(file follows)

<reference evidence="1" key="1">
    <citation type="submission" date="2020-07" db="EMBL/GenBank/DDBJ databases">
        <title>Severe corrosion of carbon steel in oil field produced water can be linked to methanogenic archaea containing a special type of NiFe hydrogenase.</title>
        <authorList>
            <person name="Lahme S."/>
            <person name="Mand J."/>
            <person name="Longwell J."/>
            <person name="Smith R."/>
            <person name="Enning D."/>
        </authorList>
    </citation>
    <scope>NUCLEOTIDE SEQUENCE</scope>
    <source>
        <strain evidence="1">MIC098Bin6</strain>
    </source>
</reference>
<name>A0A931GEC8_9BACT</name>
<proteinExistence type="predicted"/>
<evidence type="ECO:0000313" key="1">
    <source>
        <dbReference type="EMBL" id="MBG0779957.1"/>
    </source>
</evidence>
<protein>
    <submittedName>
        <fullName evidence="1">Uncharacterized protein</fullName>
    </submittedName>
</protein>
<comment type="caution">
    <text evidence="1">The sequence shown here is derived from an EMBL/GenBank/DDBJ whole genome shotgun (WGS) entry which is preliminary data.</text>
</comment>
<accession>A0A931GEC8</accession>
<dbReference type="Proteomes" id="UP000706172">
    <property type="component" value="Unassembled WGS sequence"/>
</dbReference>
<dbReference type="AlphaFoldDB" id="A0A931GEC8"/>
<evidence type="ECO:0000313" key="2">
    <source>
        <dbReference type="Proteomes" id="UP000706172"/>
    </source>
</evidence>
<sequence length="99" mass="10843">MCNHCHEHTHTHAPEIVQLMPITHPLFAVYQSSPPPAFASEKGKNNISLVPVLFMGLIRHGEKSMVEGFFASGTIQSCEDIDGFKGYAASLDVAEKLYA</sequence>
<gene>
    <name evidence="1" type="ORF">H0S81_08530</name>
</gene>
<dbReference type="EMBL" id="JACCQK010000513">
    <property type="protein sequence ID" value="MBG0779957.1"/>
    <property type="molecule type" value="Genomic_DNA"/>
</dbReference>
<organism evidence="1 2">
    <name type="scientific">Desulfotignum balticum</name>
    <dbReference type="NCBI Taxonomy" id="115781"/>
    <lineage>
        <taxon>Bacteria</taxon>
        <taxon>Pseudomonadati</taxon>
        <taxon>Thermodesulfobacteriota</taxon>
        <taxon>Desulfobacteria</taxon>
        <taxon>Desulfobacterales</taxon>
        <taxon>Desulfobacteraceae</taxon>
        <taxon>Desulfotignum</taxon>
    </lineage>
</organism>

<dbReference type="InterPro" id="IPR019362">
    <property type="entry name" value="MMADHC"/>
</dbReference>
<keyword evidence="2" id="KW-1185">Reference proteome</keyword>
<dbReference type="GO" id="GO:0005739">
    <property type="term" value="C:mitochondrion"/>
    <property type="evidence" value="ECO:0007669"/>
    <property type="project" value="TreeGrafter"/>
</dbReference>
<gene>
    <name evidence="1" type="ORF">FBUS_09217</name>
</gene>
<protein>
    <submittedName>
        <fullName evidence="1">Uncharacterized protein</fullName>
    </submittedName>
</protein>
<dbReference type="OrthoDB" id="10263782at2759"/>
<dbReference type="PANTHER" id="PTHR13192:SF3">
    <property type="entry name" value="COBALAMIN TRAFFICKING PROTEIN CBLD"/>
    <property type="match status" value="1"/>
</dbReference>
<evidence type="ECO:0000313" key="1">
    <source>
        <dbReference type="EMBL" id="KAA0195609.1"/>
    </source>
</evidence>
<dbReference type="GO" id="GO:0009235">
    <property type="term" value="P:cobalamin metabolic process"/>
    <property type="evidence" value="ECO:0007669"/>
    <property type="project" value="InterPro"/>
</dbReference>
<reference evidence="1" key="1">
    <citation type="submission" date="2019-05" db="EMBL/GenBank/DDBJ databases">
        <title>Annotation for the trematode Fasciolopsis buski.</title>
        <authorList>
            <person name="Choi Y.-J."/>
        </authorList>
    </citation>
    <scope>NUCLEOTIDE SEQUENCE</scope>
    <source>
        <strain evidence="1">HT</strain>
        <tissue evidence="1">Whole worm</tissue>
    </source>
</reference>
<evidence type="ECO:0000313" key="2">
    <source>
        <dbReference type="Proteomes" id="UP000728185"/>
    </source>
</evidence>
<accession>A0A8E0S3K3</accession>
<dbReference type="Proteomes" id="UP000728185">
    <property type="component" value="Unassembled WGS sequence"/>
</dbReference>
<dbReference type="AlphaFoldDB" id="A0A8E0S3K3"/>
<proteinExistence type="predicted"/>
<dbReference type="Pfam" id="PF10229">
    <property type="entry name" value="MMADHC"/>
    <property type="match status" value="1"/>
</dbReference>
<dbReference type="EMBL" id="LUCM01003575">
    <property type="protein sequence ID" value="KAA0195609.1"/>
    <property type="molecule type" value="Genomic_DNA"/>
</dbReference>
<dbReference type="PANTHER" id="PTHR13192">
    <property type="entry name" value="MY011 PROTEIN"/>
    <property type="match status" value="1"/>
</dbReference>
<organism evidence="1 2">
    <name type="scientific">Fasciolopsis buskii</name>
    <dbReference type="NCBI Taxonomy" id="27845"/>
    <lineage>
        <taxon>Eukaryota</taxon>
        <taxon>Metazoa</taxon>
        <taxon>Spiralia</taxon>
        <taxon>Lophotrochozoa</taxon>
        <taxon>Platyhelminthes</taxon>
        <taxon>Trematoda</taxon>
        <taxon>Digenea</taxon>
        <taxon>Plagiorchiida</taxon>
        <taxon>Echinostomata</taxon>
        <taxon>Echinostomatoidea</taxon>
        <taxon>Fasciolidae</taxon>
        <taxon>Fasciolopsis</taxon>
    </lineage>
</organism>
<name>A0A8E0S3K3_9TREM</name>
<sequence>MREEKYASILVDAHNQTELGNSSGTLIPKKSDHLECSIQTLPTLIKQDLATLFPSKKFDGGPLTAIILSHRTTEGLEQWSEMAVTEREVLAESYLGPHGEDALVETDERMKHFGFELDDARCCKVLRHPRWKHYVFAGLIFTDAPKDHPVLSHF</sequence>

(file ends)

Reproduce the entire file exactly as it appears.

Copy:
<reference evidence="1" key="1">
    <citation type="submission" date="2020-07" db="EMBL/GenBank/DDBJ databases">
        <title>Severe corrosion of carbon steel in oil field produced water can be linked to methanogenic archaea containing a special type of NiFe hydrogenase.</title>
        <authorList>
            <person name="Lahme S."/>
            <person name="Mand J."/>
            <person name="Longwell J."/>
            <person name="Smith R."/>
            <person name="Enning D."/>
        </authorList>
    </citation>
    <scope>NUCLEOTIDE SEQUENCE</scope>
    <source>
        <strain evidence="1">MIC098Bin6</strain>
    </source>
</reference>
<name>A0A931GEC8_9BACT</name>
<proteinExistence type="predicted"/>
<evidence type="ECO:0000313" key="1">
    <source>
        <dbReference type="EMBL" id="MBG0779957.1"/>
    </source>
</evidence>
<protein>
    <submittedName>
        <fullName evidence="1">Uncharacterized protein</fullName>
    </submittedName>
</protein>
<comment type="caution">
    <text evidence="1">The sequence shown here is derived from an EMBL/GenBank/DDBJ whole genome shotgun (WGS) entry which is preliminary data.</text>
</comment>
<accession>A0A931GEC8</accession>
<dbReference type="Proteomes" id="UP000706172">
    <property type="component" value="Unassembled WGS sequence"/>
</dbReference>
<dbReference type="AlphaFoldDB" id="A0A931GEC8"/>
<evidence type="ECO:0000313" key="2">
    <source>
        <dbReference type="Proteomes" id="UP000706172"/>
    </source>
</evidence>
<sequence length="99" mass="10843">MCNHCHEHTHTHAPEIVQLMPITHPLFAVYQSSPPPAFASEKGKNNISLVPVLFMGLIRHGEKSMVEGFFASGTIQSCEDIDGFKGYAASLDVAEKLYA</sequence>
<gene>
    <name evidence="1" type="ORF">H0S81_08530</name>
</gene>
<dbReference type="EMBL" id="JACCQK010000513">
    <property type="protein sequence ID" value="MBG0779957.1"/>
    <property type="molecule type" value="Genomic_DNA"/>
</dbReference>
<organism evidence="1 2">
    <name type="scientific">Desulfotignum balticum</name>
    <dbReference type="NCBI Taxonomy" id="115781"/>
    <lineage>
        <taxon>Bacteria</taxon>
        <taxon>Pseudomonadati</taxon>
        <taxon>Thermodesulfobacteriota</taxon>
        <taxon>Desulfobacteria</taxon>
        <taxon>Desulfobacterales</taxon>
        <taxon>Desulfobacteraceae</taxon>
        <taxon>Desulfotignum</taxon>
    </lineage>
</organism>

<dbReference type="InterPro" id="IPR019362">
    <property type="entry name" value="MMADHC"/>
</dbReference>
<keyword evidence="2" id="KW-1185">Reference proteome</keyword>
<dbReference type="GO" id="GO:0005739">
    <property type="term" value="C:mitochondrion"/>
    <property type="evidence" value="ECO:0007669"/>
    <property type="project" value="TreeGrafter"/>
</dbReference>
<gene>
    <name evidence="1" type="ORF">FBUS_09217</name>
</gene>
<protein>
    <submittedName>
        <fullName evidence="1">Uncharacterized protein</fullName>
    </submittedName>
</protein>
<dbReference type="OrthoDB" id="10263782at2759"/>
<dbReference type="PANTHER" id="PTHR13192:SF3">
    <property type="entry name" value="COBALAMIN TRAFFICKING PROTEIN CBLD"/>
    <property type="match status" value="1"/>
</dbReference>
<evidence type="ECO:0000313" key="1">
    <source>
        <dbReference type="EMBL" id="KAA0195609.1"/>
    </source>
</evidence>
<dbReference type="GO" id="GO:0009235">
    <property type="term" value="P:cobalamin metabolic process"/>
    <property type="evidence" value="ECO:0007669"/>
    <property type="project" value="InterPro"/>
</dbReference>
<reference evidence="1" key="1">
    <citation type="submission" date="2019-05" db="EMBL/GenBank/DDBJ databases">
        <title>Annotation for the trematode Fasciolopsis buski.</title>
        <authorList>
            <person name="Choi Y.-J."/>
        </authorList>
    </citation>
    <scope>NUCLEOTIDE SEQUENCE</scope>
    <source>
        <strain evidence="1">HT</strain>
        <tissue evidence="1">Whole worm</tissue>
    </source>
</reference>
<evidence type="ECO:0000313" key="2">
    <source>
        <dbReference type="Proteomes" id="UP000728185"/>
    </source>
</evidence>
<accession>A0A8E0S3K3</accession>
<dbReference type="Proteomes" id="UP000728185">
    <property type="component" value="Unassembled WGS sequence"/>
</dbReference>
<dbReference type="AlphaFoldDB" id="A0A8E0S3K3"/>
<proteinExistence type="predicted"/>
<dbReference type="Pfam" id="PF10229">
    <property type="entry name" value="MMADHC"/>
    <property type="match status" value="1"/>
</dbReference>
<dbReference type="EMBL" id="LUCM01003575">
    <property type="protein sequence ID" value="KAA0195609.1"/>
    <property type="molecule type" value="Genomic_DNA"/>
</dbReference>
<dbReference type="PANTHER" id="PTHR13192">
    <property type="entry name" value="MY011 PROTEIN"/>
    <property type="match status" value="1"/>
</dbReference>
<organism evidence="1 2">
    <name type="scientific">Fasciolopsis buskii</name>
    <dbReference type="NCBI Taxonomy" id="27845"/>
    <lineage>
        <taxon>Eukaryota</taxon>
        <taxon>Metazoa</taxon>
        <taxon>Spiralia</taxon>
        <taxon>Lophotrochozoa</taxon>
        <taxon>Platyhelminthes</taxon>
        <taxon>Trematoda</taxon>
        <taxon>Digenea</taxon>
        <taxon>Plagiorchiida</taxon>
        <taxon>Echinostomata</taxon>
        <taxon>Echinostomatoidea</taxon>
        <taxon>Fasciolidae</taxon>
        <taxon>Fasciolopsis</taxon>
    </lineage>
</organism>
<name>A0A8E0S3K3_9TREM</name>
<sequence>MREEKYASILVDAHNQTELGNSSGTLIPKKSDHLECSIQTLPTLIKQDLATLFPSKKFDGGPLTAIILSHRTTEGLEQWSEMAVTEREVLAESYLGPHGEDALVETDERMKHFGFELDDARCCKVLRHPRWKHYVFAGLIFTDAPKDHPVLSHF</sequence>